Skip to Main Content

A Passion to Excel

March 14, 2022 - 7 minute read


As students at Concordia, G.M. (Gian-Marco) ’11 and Sara (Wiese) Ciallella ’11 were leaders in sports—G.M. as captain of the lacrosse team and Sara as the re-founder of CUI’s cheer program. Today, happily married and parents to a little girl, with another one on the way, the couple is pursuing careers and family life with the same passion to excel.

“I’m the type that’s always squeezing everything in,” says Sara, an avid runner, mom and physical therapist at a SoCal hospital. “I like to spend time with my daughter and husband, and we do as many fun things as we can.”

G.M. works for the Anaheim Ducks, a National Hockey League (NHL) team, and today runs the club’s digital marketing strategy and campaigns, plus the esports division (the Ducks’ presence in video games).

“The NHL looks at our organization as a trendsetter throughout the league,” he says. “Our goal as marketers is to help grow our fan base whether that is through hockey development, through fans of esports, or by supporting live event aficionados.”

G.M.’s main role is to lead a digital marketing team that creates messages for email, social media and online ads, targeting audiences potentially interested in attending games.

“Our mentality is, if somebody goes to a game, they’ll love it. So how do we get people to go to that first game?” he says. “Hockey may have three or four games a week against a different opponent, and people may not want to sit at an arena four days out of seven. We have to figure out, what resonates with them? The opponent? Ticket prices? Giveaways? The experience? Food? Then you have to try to fill the arena.”

Marketing in sports is unique in the sense that, “All you have to do is walk into the arena and if it’s full and people are excited, you did your job,” he says. “Or you see shirts and hats in the grocery store, and stickers and flags on cars.”

Lately, his digital team is applying successful strategies used in ticketing campaigns towards bolstering their ecommerce space to sell merchandise online, an effort which is going “extremely well,” he says.

G.M., a San Diego native, was recruited to CUI for baseball, and met Sara on move-in day of their freshman year. When he decided baseball wasn’t for him, she invited him to play with her on the new men’s lacrosse team. Sara was playing with the guys because there was no women’s program. “I tried it and was a terrible mid-fielder,” G.M. recalls.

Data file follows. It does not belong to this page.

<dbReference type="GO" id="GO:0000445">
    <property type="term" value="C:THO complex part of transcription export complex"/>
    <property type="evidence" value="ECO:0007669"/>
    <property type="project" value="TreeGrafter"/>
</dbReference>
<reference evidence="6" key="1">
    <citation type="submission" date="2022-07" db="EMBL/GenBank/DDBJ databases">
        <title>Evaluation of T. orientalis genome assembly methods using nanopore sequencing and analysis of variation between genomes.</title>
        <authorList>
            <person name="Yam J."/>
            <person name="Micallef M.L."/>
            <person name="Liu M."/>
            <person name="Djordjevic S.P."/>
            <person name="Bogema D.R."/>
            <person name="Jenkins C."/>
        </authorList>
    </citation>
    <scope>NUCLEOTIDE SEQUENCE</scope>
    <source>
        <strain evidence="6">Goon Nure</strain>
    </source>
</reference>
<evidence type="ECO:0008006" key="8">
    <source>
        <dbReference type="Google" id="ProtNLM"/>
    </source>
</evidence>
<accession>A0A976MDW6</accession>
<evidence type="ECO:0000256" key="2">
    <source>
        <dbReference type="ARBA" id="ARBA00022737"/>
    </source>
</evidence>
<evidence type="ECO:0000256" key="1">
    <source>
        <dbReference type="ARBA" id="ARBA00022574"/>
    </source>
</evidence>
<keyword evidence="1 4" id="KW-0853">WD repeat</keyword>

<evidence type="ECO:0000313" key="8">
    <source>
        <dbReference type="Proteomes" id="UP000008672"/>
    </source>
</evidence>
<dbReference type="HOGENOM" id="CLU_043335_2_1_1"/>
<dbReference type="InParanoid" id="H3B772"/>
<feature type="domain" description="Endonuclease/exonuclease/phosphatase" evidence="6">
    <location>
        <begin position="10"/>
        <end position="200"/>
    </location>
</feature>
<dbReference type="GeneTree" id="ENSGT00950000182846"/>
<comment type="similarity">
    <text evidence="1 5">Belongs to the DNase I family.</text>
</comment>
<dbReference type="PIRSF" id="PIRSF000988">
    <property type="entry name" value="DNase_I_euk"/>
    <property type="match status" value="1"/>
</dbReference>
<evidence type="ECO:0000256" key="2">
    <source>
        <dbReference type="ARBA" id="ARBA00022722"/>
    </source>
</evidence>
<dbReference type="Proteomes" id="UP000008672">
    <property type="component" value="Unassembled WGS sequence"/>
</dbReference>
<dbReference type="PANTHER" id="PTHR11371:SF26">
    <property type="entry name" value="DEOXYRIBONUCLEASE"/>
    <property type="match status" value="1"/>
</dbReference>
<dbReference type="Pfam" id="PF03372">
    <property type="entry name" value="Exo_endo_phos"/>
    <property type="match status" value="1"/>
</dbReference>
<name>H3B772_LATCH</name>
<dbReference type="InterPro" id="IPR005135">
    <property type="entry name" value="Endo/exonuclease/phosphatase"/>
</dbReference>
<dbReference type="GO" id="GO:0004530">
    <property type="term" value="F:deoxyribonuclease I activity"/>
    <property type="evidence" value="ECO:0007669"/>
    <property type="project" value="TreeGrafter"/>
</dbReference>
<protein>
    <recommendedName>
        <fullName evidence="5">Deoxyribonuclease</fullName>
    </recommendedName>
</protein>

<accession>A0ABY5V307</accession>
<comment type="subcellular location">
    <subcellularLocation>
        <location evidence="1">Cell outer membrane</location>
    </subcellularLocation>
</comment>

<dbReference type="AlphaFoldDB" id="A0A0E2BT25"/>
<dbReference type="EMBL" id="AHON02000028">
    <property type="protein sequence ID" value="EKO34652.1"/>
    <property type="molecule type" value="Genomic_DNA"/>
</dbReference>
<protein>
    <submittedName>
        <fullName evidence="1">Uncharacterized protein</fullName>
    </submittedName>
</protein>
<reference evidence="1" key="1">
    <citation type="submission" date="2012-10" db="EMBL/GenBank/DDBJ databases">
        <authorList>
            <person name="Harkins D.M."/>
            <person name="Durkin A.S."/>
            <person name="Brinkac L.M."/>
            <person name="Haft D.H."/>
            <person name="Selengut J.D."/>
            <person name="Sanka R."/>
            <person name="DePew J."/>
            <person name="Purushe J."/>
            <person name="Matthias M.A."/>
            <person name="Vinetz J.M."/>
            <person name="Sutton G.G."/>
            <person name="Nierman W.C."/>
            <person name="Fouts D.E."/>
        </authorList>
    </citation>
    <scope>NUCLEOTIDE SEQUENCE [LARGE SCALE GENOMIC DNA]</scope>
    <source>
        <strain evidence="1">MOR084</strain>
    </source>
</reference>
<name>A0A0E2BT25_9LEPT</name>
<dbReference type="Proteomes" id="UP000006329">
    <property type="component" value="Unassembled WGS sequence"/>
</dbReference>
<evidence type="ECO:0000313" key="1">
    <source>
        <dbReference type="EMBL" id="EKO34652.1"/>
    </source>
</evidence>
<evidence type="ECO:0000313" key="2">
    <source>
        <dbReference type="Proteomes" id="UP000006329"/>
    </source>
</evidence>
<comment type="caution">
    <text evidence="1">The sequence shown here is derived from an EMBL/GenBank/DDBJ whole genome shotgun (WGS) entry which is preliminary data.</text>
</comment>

Then one day, the team’s goalie didn’t show up, and G.M. subbed at that position. “It turned out I was decent at getting in the way of the ball,” he says.

It all happened clearly for a purpose.

More than decent: he was named to the allconference team every year, the all-American team twice, and went on to play the sport in Europe, including on the Italian national team.

“It really felt cool,” he says. “I’m a type-1 diabetic and had always been an underdog. I hadn’t picked up a lacrosse stick until I went to Concordia. … A few years ago at church they asked us to talk about moments when you could tell God really directed you to go somewhere. For me it was clear and obvious. Going to Concordia Irvine was complete divine intervention.”

Sara, too, felt God leading her to Irvine from her native Washington state.

“My sister went to Concordia Irvine to be a teacher,” she says. “I came down for a visit in middle school and knew it was exactly where I wanted to go. It was the only school I applied to.”

Dr. Vance Tammen, the head of exercise/sports sciences at the time and a family friend, was “my personal cheerleader and on-campus dad, always checking in,” she says. “He told my parents, ‘I’ll keep my eye out for her. Don’t worry.’”

Playing lacrosse with a bunch of guys was fun, until opponents got more aggressive.

“I was getting injured and didn’t want to become a target at games,” she says. She pivoted to another passion: cheerleading. In high school, Sara belonged to an all-American cheer squad chosen to cheer in the Orange Bowl in Dolphins stadium in Miami before thousands of people.

“It was insane, the biggest rush I’ve ever had,” she says.

But CUI’s cheer program hadn’t existed for several years, so Sara made it her mission to re-establish it. She recruited twenty young women, created a proposal and walked it through administrative approval.

“I just decided to go after it,” she says. “I knew I was going to bring a good core of girls together who were talented and would be shining examples of leaders. I wanted to bring that level of excitement back to basketball games. Cheerleading is the ‘extra factor.’ They bring that sense of excitement and camaraderie.”